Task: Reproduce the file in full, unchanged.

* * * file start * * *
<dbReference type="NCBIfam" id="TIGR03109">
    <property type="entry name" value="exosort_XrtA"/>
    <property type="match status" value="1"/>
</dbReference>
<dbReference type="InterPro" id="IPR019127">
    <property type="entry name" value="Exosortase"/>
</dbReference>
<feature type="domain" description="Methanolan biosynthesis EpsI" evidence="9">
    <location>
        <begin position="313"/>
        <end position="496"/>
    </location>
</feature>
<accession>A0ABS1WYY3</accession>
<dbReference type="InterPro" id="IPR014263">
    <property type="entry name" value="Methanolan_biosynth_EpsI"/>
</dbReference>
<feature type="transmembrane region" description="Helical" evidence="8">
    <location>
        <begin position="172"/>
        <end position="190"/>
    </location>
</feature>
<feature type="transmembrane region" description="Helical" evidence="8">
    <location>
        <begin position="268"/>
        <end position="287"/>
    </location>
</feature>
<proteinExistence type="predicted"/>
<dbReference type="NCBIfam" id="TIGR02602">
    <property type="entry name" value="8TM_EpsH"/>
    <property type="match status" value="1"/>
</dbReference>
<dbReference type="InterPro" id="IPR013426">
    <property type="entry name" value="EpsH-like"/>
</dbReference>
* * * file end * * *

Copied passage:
<dbReference type="NCBIfam" id="TIGR03109">
    <property type="entry name" value="exosort_XrtA"/>
    <property type="match status" value="1"/>
</dbReference>
<dbReference type="InterPro" id="IPR019127">
    <property type="entry name" value="Exosortase"/>
</dbReference>
<feature type="domain" description="Methanolan biosynthesis EpsI" evidence="9">
    <location>
        <begin position="313"/>
        <end position="496"/>
    </location>
</feature>
<accession>A0ABS1WYY3</accession>
<dbReference type="InterPro" id="IPR014263">
    <property type="entry name" value="Methanolan_biosynth_EpsI"/>
</dbReference>
<feature type="transmembrane region" description="Helical" evidence="8">
    <location>
        <begin position="172"/>
        <end position="190"/>
    </location>
</feature>
<feature type="transmembrane region" description="Helical" evidence="8">
    <location>
        <begin position="268"/>
        <end position="287"/>
    </location>
</feature>
<proteinExistence type="predicted"/>
<dbReference type="NCBIfam" id="TIGR02602">
    <property type="entry name" value="8TM_EpsH"/>
    <property type="match status" value="1"/>
</dbReference>
<dbReference type="InterPro" id="IPR013426">
    <property type="entry name" value="EpsH-like"/>
</dbReference>